C-Corporation Tax Election
After forming your LLC, you have four options on how your LLC will be taxed:
- Sole Proprietorship;
- Sub-S Corporation; or
The first three options are called pass-through elections. The fourth, the C-Corporation election, results in the tax being imposed on the LLC.
Before making your decision, you need to consult with your tax advisor and determine what works best for you. In many instances we have counseled individuals who chose the C-Corporation alternative without professional advice solely because the maximum corporate tax is 21%, while your maximum tax rate on the other alternatives is 37%. They assume that there is a 16% tax benefit to the choice; however, the “benefit” is illusory. The problem is that once the tax is imposed at the LLC level, you are subject to a 37% additional tax (called double taxation) when you distribute the money out of the LLC to yourself.
Many clients have just assumed there is some sort of magical way to avoid this double taxation. There is not. This is why you must be fully advised on your tax election.
There are several ways to reduce or possibly eliminate the problems of double taxation with the C corporation election:
Retained Earnings: Retain your taxed earnings in the LLC. Retention without distribution to members avoids the second layer of taxation. This will not work, however, if you will be relying on the LLC’s cash flow for your personal expenses.
Salary Distributions: Alternatively, you can distribute LLC income as salaries or bonus. These are taxable to recipients but are a deductible expense to the LLC. The difficulty with this is that you will have FICA matching of approximately 7.65%; thus, you will withhold and match approximately 15.30% of the salaries paid.
Income Splitting: Income splitting results when a business owner withdraws as much of the LLC’s profits as he or she needs to support their lifestyle and leaves the rest inside the LLC. Since our tax rates are progressive, income splitting may minimize the effects of double taxation. By taking only a portion of your LLC’s profits as salary, and leaving the rest in the LLC for reinvestment, your and the LLC’s gross income and taxable income are reduced, which, in turn, reduces the tax.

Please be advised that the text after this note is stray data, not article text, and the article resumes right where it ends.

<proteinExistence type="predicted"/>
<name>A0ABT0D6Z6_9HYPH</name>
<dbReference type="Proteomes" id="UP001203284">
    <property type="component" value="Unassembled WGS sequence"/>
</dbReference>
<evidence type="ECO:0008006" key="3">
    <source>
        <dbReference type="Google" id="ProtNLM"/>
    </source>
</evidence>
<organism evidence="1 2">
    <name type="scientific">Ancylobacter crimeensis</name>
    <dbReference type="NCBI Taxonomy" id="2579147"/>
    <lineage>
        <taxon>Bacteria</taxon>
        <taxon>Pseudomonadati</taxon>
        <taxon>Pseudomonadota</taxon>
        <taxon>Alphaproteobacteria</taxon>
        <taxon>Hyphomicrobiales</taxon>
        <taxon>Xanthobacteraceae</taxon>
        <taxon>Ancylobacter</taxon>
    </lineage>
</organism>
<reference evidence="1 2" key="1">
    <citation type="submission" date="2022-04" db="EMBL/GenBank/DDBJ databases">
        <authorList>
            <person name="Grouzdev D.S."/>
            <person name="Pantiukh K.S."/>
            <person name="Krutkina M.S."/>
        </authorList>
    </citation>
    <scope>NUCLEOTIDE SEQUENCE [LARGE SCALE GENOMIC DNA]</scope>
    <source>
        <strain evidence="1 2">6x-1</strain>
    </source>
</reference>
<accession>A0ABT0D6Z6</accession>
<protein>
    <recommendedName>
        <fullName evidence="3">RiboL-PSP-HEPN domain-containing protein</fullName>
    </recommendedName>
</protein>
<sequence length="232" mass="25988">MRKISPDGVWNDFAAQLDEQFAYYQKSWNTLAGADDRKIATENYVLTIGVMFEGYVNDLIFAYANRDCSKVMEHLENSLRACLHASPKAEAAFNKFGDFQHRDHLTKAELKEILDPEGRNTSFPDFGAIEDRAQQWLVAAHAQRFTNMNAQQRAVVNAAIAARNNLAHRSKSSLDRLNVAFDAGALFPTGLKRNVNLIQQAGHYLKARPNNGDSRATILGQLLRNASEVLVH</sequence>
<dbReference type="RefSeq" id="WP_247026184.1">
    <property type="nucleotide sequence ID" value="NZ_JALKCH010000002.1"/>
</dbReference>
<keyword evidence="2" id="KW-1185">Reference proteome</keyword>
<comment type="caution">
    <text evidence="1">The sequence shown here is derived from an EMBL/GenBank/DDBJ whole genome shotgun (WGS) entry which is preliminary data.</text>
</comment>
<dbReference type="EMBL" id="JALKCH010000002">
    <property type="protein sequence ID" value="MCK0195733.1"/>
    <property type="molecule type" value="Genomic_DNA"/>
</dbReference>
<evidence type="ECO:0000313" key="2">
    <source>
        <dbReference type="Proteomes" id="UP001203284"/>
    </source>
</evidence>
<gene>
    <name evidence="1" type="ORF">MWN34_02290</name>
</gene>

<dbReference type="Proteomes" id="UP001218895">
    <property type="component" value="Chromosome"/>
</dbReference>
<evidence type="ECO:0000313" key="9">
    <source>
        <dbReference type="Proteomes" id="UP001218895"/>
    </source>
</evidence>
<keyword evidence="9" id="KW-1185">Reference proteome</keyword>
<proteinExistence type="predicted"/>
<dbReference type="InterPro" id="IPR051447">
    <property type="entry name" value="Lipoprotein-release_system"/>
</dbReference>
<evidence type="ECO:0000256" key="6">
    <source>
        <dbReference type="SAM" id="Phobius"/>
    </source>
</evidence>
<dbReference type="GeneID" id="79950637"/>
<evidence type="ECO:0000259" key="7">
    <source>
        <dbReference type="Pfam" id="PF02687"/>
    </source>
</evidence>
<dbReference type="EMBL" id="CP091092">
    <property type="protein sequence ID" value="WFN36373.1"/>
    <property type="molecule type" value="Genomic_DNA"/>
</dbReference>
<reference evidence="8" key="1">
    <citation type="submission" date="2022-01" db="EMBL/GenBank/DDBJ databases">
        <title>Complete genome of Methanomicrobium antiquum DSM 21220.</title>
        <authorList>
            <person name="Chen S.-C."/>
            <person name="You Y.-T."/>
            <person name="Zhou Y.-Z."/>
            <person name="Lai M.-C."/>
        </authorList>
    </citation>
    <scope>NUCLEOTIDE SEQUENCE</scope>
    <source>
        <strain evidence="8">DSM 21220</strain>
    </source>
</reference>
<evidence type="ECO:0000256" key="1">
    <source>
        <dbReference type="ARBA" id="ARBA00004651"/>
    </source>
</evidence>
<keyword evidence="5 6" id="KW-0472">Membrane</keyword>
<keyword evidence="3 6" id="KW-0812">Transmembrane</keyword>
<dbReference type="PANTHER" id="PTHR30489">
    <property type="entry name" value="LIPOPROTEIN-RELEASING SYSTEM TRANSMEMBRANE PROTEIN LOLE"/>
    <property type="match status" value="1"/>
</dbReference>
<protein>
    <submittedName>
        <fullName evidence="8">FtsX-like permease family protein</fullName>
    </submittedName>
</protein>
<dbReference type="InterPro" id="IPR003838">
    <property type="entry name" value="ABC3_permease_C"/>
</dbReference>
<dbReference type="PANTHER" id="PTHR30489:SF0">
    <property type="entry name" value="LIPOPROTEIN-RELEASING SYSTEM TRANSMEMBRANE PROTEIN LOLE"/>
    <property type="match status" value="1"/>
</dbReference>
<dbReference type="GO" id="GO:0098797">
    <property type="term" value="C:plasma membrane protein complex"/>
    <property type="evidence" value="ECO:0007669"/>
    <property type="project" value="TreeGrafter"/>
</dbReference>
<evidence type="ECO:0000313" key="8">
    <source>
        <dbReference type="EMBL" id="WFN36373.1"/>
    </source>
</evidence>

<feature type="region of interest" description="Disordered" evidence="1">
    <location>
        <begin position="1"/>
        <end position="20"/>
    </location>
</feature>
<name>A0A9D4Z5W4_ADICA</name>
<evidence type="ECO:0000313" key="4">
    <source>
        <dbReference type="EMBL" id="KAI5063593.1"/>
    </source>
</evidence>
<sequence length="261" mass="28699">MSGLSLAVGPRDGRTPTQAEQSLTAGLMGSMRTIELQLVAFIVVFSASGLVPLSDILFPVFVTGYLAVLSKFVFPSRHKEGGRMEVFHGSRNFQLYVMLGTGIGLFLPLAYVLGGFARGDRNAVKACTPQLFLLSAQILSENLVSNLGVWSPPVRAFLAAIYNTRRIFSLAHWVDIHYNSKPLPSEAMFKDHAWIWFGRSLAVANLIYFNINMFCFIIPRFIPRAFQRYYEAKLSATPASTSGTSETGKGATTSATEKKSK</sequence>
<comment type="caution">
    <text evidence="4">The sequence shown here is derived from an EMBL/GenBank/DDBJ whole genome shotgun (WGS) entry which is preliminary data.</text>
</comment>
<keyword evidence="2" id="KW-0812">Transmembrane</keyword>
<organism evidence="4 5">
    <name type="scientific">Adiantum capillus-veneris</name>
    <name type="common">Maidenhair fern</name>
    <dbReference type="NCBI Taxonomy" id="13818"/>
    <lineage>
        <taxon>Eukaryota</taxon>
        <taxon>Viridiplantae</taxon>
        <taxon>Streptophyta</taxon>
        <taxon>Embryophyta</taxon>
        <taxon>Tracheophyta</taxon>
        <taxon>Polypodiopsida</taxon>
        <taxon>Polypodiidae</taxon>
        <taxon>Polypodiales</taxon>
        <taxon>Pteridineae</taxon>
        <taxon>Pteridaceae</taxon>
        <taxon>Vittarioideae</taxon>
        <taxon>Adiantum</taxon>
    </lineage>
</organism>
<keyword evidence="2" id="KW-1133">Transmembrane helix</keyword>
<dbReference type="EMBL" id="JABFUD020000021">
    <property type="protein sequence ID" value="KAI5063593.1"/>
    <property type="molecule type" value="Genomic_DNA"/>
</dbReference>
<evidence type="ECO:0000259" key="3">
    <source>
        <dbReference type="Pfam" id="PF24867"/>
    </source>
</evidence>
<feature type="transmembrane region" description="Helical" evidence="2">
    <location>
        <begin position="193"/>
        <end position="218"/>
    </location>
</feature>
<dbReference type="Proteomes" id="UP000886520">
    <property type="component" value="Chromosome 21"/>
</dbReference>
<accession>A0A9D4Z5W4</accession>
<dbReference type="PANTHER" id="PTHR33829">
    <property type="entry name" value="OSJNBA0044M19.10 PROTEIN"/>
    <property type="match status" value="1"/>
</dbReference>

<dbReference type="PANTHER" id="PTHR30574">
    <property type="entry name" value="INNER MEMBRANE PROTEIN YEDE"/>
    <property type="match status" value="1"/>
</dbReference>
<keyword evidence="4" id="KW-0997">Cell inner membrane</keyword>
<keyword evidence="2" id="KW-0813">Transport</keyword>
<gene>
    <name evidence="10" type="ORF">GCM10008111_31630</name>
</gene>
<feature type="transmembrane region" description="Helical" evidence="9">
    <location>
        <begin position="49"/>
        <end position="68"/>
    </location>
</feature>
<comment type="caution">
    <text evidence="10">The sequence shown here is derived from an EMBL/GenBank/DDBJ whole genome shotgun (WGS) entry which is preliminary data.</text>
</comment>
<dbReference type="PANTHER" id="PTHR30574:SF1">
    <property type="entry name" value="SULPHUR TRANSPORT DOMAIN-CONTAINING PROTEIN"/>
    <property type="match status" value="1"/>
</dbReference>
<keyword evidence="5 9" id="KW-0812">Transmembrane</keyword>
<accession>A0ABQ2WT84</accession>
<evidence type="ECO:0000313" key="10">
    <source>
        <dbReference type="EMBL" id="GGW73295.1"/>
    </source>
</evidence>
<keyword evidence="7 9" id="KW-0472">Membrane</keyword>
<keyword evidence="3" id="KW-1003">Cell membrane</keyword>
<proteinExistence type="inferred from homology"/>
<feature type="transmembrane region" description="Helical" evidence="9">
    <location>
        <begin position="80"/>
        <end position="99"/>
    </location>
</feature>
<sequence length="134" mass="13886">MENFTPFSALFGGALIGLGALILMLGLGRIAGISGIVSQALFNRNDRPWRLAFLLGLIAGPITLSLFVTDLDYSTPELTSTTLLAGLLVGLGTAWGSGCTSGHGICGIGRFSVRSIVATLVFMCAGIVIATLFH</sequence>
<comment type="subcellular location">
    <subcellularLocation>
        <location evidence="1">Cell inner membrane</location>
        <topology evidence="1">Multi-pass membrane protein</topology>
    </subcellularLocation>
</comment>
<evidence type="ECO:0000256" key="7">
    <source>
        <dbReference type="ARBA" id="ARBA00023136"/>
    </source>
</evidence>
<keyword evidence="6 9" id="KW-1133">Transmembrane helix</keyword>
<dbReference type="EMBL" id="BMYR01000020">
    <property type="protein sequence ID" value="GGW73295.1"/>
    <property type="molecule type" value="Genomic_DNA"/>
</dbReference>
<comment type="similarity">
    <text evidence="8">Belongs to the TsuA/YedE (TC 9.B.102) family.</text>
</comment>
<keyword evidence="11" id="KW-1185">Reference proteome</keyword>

501(c)(3): Form a 501(c)(3) organization and use it to meet your charitable inclinations. First, you register the organization with the IRS. You then contribute cash and/or real or personal property using, in the case of property, the fair market value, not your tax basis, as a write-off against your taxes. Remember, however, that the income from the contributed assets belongs to the 501(c)(3) and must be used for charitable purposes, after deducting legitimate operating expenses such as salaries to your family members for running the charity.
Captive Insurance: This is an exceptionally complicated area of the law. Essentially, you can form your own insurance company or operate in conjunction an insurance company with others for the purpose of insuring various risks you have in your business. The insurance premiums are tax deductible and the money received by the captive would, at least initially, go into a loan loss reserve and not be income. Eventually, on distribution, the loan loss reserve could be construed as income.
Pensions: Contributing the maximum allowable each year allows you to put money away for retirement and receive a tax deduction; presumably, you would withdraw the money when you are at a much lower tax rate than the 37% maximum tax.
There are risks in retaining your earnings after the C corporation election:
Alternative Minimum Tax: LLCs taxed as C-corporations are subject to the AMT when they gain the benefit of too many tax incentives. The tax rate is 20 percent (the rate is reduced to 15 percent for certain specific items.)
Accumulated Earnings Tax: LLCs under a C-Corporation election that accumulate and do not distribute after tax profits are subject to an accumulated earnings tax. An LLC may accumulate earnings of up to $250,000 without incurring this tax. Any amount over this construed by the IRS to be beyond the reasonable needs of the business. The accumulated tax rate is 20% of the accumulated earnings. Personal service companies have a $150,000 threshold.
There are exceptions:
- Specific, definite, and feasible plans for the use of the earnings accumulation; and
- Product liability loss where the accumulated amount is needed for the payment of reasonably anticipated product liability losses.
We hope this helps. Good luck out there.